Blogging for Payment- The New US Rules

Blogging for payment or a free trip has always been a little tricky area for me. I have tried to disclose such trips and posts as openly as possible. So when I read this Blogger Payola News at the BBC yesterday that in the US it is now desired that you disclose such linkage I was not too sure what to think of it.
Then I read Robert V. Kozinets blog on the same topic I thought I would share it here.

In a long-awaited, long-anticipated ruling that surprised no one who was watching,the FTC today decided to recognize the fact that bloggers and other social media types can be celebrities, that celebrities can be social media users, and that both can be paid endorsers without being acknowledged as such online (or off).Without providing any concrete details, the new guidelines legally require bloggers to clearly disclose any “material connection” to an advertiser, including giving actual payments or free samples for an endorsement. They also hold bloggers and others responsible for telling the (gasp!) truth about their product experiences.

But what I am wondering about is (and as I have said in a comment on his blog) what happens when one of the party writing the review is outside the US. Like this post of mine about Lands End Luggage?

11 thoughts on “Blogging for Payment- The New US Rules”

  1. I have read this piece. In a flat world issues like these are bound to emerge and it is not the only one. Underlying issue in this case is the revenue (or loss of it). Taxation laws all over the world are still not able to create a clear and concise guidelines for taxation of services created on web or delivered through web or OFC. The problem is that most of the servers are located in US whereas uploading is done from world over.Your Server is located somewhere in Utah, USA but you are uploading from here.It is better writing practice to make a disclosure about any subsisting relationship. However, since you are an Indian citizen and blogging from India for presumably a global audience you are exempted from that. Unless Indian government tows US line in this matter.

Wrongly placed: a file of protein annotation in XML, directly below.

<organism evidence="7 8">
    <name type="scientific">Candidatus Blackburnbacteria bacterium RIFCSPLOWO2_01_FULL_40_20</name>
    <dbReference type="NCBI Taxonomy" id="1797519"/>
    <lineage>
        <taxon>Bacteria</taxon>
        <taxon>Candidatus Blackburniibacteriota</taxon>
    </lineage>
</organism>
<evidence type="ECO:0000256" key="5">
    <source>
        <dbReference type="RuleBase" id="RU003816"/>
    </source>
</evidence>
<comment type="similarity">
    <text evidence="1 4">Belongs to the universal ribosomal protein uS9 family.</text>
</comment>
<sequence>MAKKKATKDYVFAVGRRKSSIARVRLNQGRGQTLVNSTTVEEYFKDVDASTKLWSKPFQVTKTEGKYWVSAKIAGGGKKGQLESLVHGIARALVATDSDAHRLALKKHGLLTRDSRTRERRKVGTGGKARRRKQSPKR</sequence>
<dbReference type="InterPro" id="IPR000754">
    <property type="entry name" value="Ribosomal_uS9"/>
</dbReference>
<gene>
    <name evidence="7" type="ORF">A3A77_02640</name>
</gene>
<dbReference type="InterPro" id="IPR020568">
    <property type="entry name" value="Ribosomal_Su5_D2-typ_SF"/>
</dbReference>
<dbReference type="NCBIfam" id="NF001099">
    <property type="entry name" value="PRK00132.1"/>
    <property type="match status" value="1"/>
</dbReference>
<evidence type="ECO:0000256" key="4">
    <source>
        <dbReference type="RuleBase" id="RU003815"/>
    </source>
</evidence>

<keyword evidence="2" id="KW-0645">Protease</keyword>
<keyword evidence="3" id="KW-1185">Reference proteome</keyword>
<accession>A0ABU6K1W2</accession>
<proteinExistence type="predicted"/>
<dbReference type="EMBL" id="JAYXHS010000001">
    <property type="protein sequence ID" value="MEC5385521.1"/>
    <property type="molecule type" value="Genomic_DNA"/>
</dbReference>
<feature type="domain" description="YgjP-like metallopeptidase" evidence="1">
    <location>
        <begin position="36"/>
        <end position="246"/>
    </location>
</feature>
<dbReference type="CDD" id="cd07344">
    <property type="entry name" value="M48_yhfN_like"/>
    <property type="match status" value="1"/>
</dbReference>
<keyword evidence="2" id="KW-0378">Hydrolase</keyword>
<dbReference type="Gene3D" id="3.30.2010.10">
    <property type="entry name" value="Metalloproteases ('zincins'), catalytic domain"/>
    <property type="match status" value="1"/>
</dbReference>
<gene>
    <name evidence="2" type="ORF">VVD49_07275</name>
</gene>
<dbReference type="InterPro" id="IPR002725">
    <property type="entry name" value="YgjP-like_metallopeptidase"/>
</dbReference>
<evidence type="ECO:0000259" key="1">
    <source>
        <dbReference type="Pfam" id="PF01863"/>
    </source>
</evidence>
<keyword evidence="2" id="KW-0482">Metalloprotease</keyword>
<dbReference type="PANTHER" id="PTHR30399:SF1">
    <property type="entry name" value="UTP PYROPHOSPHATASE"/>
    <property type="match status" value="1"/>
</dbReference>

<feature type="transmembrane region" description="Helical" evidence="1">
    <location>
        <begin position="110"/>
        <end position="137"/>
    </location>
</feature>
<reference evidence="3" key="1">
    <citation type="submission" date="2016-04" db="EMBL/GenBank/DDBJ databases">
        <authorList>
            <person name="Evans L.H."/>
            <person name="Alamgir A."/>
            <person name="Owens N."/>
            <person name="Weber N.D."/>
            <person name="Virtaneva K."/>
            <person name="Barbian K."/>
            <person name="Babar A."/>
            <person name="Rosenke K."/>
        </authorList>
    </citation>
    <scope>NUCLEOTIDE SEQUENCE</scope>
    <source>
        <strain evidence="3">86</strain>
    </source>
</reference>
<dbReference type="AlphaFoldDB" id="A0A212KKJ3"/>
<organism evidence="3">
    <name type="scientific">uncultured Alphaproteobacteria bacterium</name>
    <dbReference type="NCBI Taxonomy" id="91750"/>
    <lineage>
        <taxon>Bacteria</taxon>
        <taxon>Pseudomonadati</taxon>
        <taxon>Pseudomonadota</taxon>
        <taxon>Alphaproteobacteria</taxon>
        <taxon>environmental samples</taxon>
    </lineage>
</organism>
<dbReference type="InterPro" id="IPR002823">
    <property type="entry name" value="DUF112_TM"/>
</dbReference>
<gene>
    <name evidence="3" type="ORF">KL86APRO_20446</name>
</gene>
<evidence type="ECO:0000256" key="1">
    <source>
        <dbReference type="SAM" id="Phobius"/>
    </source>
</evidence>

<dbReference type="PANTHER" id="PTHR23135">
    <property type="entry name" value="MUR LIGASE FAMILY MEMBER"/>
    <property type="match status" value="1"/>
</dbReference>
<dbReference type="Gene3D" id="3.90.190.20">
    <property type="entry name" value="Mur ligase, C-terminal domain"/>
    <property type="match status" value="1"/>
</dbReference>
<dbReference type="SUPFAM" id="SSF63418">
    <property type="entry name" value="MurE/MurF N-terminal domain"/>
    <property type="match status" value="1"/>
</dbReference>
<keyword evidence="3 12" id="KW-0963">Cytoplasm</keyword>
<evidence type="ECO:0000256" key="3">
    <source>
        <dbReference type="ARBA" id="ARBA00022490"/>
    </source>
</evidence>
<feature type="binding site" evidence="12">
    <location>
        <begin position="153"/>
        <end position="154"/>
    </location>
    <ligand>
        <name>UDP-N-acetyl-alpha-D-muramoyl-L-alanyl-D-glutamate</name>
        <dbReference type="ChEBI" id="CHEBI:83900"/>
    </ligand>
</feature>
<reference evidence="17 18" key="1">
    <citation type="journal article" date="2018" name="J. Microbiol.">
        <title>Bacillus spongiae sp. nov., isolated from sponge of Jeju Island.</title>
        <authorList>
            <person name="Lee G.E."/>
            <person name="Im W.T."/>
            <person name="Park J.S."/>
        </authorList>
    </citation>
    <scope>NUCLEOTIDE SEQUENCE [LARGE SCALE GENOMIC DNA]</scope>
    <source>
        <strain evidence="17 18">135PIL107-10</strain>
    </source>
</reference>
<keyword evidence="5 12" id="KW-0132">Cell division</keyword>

2. Hobo, I didn't quite get you.Tarun, in that post I have already disclosed that the bag is given to me free of cost. But then it is news to me that the server is somewhere near Utah (though now that I think why should it be so surprising!) given that Gonomad hosts my blog. Thank you for the comment.

  3. I do not think laws in the US would apply to India. I think the amount involved is also not big. Maybe if larger amounts are at stake they may block a particular site in the US

  4. Namita the BBC article talks about fines up to the tune of 11,000 dollars for violation but not blocking.Tarun thanks for letting me know about the firefox application.Shrinidhi I would really enjoy reading a well thought out report on it from you for sure.

  5. I guess besides financial implications, it may also be a matter of ethics. Financial disclosures would help evaluate the conflict of interest aspect.

  6. I believe as of now parties outside the US aren't covered. Cyber laws in India need to mature and that too soon.I agree with VS that ethics should take center-stage here. Even if as a blogger, one chooses do to a paid preview, it must be after the service/product being advertised has been tried personally.

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